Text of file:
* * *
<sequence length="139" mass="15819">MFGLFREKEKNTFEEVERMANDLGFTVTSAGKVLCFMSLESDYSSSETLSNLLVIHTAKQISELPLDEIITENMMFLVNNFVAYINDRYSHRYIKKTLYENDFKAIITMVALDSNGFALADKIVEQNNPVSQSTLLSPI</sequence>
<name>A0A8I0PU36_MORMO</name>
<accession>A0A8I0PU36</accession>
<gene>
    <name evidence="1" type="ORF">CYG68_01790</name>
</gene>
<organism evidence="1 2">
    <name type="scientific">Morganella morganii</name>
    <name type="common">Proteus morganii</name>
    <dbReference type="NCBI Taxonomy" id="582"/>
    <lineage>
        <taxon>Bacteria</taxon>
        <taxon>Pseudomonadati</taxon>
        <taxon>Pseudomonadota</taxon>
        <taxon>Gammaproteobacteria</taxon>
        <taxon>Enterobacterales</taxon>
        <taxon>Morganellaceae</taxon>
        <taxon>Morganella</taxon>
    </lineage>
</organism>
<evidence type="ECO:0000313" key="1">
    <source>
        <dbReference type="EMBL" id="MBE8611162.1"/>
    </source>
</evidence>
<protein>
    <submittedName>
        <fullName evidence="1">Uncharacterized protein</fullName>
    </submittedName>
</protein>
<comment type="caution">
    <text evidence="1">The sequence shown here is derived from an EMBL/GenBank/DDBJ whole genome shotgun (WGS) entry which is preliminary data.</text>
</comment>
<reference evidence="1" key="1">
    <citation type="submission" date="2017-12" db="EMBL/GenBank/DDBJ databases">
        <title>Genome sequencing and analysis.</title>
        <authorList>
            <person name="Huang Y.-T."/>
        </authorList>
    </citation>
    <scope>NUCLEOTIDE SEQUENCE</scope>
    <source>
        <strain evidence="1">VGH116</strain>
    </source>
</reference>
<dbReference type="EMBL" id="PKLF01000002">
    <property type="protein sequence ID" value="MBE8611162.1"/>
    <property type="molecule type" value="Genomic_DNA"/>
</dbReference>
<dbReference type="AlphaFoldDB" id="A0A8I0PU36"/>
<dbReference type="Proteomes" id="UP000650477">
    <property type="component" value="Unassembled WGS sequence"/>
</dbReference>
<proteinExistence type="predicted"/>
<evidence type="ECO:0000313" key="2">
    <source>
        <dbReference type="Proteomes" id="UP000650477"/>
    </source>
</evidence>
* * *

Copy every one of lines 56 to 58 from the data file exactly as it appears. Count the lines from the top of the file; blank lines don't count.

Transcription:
    <source>
        <dbReference type="Proteomes" id="UP000650477"/>
    </source>